Tiber Reservoir — Fishing is slow for all species. — Roberts Bait & Tackle, Great Falls.

Tongue River Reservoir — Some perch, walleyes, smallmouth bass and a few largemouth bass were caught last week. Try fishing the points to the south. However, some anglers are able to catch fish on the shoreline at Sand Point. Water levels are very low and below winter levels. Anglers can still launch a boat, but exercise caution when boating on the lake. — Tongue River Reservoir State Park.

Yellowstone River, Big Timber — Action has been good when it’s not windy. Hopper fishing is pretty much over. Fish are still looking for stoneflies. Fish a shallow nymph rig with a Rubberlegs and a smaller Pheasant Tail or Prince Nymph. Look for rusty and trico spinners early. — Sweetcast Angler, Big Timber.

Yellowstone River, Livingston — Hopper season is coming to an end; it has been sporadic if anything. Sub-surface will be your best bet with any variety of small soft-hackle droppers or you can go a little bigger with a Rubberlegs, Zirdle, Goblin or Mini Zonker. Be looking for the streamer bite to be on soon. — Montana Troutfitters, Bozeman.

Yellowstone River, Miles City — The water level is still low. Clarity is good. We talked to some anglers who did well on walleyes and sauger using crankbaits (5-7). Perch and firetiger patterns seem to work well. — Red Rock Sporting Goods, Miles City.

Wyoming

Bighorn Lake, Horseshoe Bend  Sauger and channel catfish are being caught in the north narrows to the Montana line from Horseshoe Bend. The lake level remains launchable from Horseshoe Bend, and the courtesy docks will remain in place throughout September. The slide areas off the canyon walls are producing smallmouth bass as well south of the Montana line. — Horseshoe Bend Marina.

Bighorn River, Thermopolis — Fishing well on small Midge Pupa. BWOs are also working, as are Scuds and Sowbugs. Streamers are working really well. The water temps should start to fall with the colder weather. The daylight hours are making the fish feed better in the mornings and midday. — North Fork Anglers, Cody.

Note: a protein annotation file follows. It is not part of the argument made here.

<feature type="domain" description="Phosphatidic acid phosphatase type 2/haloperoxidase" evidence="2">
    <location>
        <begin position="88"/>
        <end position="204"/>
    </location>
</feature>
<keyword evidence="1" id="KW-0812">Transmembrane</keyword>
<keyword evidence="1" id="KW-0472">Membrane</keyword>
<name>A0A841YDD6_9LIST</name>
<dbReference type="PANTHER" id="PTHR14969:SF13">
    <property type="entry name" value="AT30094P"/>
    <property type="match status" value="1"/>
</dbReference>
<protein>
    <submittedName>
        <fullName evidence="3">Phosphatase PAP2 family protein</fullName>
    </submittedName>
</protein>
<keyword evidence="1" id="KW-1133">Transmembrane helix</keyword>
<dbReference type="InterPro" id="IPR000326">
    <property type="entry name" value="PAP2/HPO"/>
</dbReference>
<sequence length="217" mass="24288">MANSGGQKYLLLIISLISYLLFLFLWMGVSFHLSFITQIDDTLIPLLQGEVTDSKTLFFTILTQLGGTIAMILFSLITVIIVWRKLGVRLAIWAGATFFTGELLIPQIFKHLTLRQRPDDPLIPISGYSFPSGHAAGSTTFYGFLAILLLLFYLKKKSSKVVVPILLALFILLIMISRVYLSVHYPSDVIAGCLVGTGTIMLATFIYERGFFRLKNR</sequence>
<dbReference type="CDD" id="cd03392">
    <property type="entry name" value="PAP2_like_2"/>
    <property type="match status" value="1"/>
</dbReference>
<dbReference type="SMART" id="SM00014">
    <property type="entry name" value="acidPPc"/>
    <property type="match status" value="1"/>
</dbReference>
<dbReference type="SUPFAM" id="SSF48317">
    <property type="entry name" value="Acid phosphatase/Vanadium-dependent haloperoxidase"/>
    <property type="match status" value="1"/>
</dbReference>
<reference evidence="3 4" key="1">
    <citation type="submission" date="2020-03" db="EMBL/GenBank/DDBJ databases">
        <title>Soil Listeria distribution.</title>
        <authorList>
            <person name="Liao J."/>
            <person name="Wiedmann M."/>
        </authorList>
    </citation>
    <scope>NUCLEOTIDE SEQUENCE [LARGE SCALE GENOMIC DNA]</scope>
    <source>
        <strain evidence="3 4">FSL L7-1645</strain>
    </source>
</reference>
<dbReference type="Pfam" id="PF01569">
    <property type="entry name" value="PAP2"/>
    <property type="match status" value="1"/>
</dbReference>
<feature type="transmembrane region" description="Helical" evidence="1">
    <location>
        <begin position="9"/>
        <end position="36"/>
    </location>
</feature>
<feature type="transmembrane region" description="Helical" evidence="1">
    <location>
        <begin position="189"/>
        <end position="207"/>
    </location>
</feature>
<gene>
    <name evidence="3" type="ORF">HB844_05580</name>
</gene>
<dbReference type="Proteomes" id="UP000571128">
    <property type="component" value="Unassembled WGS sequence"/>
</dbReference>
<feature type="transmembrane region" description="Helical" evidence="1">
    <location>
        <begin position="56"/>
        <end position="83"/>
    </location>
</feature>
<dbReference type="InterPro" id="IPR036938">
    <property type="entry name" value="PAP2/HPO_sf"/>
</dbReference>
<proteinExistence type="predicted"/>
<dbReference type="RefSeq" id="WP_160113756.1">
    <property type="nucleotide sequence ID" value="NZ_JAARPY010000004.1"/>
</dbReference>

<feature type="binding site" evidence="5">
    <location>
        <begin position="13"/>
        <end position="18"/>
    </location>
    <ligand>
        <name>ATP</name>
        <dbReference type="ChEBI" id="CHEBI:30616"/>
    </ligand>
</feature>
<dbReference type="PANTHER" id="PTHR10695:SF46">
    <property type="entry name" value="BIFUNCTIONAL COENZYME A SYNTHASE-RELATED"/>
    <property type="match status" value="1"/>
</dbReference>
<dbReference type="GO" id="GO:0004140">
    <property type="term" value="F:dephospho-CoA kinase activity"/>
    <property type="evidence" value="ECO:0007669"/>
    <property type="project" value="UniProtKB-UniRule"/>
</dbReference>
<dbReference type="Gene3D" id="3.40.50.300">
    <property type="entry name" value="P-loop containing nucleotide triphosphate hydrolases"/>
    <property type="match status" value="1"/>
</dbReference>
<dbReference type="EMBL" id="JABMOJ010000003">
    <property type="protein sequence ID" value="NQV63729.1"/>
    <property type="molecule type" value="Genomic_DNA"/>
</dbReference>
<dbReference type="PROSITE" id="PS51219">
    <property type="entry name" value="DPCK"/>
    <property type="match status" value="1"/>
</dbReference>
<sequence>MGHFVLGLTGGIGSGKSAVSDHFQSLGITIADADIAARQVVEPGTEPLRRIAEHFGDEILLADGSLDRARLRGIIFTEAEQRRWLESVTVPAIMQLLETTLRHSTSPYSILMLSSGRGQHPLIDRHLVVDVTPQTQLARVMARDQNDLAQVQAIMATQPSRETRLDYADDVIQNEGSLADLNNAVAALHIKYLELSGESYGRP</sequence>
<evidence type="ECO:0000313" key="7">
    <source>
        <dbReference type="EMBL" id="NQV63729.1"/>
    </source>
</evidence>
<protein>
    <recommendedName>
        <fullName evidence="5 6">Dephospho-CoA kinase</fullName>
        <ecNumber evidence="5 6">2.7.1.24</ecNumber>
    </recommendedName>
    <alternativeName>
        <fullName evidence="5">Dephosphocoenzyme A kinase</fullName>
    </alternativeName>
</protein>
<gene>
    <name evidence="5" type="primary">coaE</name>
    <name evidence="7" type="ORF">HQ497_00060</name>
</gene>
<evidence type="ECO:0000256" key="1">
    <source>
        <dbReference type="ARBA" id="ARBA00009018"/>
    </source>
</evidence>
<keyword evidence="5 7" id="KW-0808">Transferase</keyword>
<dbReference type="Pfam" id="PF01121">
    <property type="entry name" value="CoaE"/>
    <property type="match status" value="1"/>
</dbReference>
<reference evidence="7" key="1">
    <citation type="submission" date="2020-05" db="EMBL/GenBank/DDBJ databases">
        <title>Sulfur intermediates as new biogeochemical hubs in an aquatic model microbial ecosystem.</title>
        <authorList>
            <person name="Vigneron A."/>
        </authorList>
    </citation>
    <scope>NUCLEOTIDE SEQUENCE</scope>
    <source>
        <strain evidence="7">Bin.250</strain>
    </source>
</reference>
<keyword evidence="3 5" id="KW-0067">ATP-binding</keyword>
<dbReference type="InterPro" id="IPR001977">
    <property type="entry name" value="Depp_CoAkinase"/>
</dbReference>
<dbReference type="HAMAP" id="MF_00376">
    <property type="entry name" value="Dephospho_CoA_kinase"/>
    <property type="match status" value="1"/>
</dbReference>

Buffalo Bill Reservoir — Fishing remains slow. One could try jigging soft plastics deep. White, orange or black would be good colors. Deer-hair jigs are another option. — Rocky Mountain Discount Sports, Cody.

Clarks Fork — On the lower river you’ll see hoppers, ants, beetles and some drake activity. Up higher you’ll see some gray drakes, small caddis, micro caddis and BWOs. Up high the hoppers may have gotten frosted out. — North Fork Anglers, Cody.

Cody-area lakes — East Newton is fishing well on Chironomids fished deep. We are seeing some hopper, caddis (14-16) and midges. Fish the Caddis, Midges and Hoppers dry. A Mini Leech is working well if you stay above the weeds. Luce is fishing well, particularly in a float tube in the middle of the lake. Luce is catch and release and flies and lures only. Hogan is fishing well. Spinners and lures are also working at Hogan. — North Fork Anglers, Cody.

Lower Shoshone — The river is trying to clear. There is 2 feet of visibility. Use beadhead nymphs. North Fork Specials, Pheasant Tails and Hare’s Ears are working. Your favorite streamer would work. There are some fall caddis and BWOs coming off. — North Fork Anglers, Cody.

North Fork of the Shoshone — Fishing well. Water temps are in the happy zone for trout. Fish are crushing Hoppers. Gray drakes and BWOs are hatching. There are some fairly-good size caddis (12-14) flying around. Try brown and orange Elk-Hair Caddis or little Stimulators. — North Fork Anglers, Cody.

South Fork of the Shoshone — Like the North Fork, the South Fork is fishing well with water temperatures in the happy zone for trout. — North Fork Anglers, Cody.

Yellowstone National Park — The Firehole was flowing at 198 cfs late last week, which is down from an average of 260 cfs for this time of year. Water temps continue to drop each day as we have had some cool nights, but if you’re below Midway Geyser Basin your window of opportunity will most likely diminish around 1 p.m. White miller caddis are out and you'll want White Miller Razor Caddis (14-16), along with a few Baetis Sparkle Duns (20) just in case. Swinging flies has been the best bet overall and Micro Beeleys (16), Orange and Partridge (16), Peacock & Starling (17) and White Miller Soft Hackles have served folks well. The Madison in the park has been picking up and has been pretty darn good for some folks. With each passing day we are seeing more and more fish move into the system and we are hoping for a little weather to exacerbate this movement. While many anglers have been getting fish on the swing and by stripping, the most productive method has been nymphing. If you’re swinging Blew on Blue's, Yellowstone Soft Hackles, Lucky Bucky's Shakey Beeley's and September Songs have been great choices. For streamers, Prospectors in black, Mini Intruders (8), Mark's Goblin and Olive Sculpzillas have been the way to go. For nymphs, Radiation Baetis (16-18), Spanish Bullet's (16), Rubberlegs (8-10) and Guide Dips (16-18) are what you'll want to carry with you. — Blue Ribbon Flies, West Yellowstone.

Email Gazette Sports Editor John Letasky at john.letasky@406mtsports.com or follow him on Twitter at @GazSportsJohnL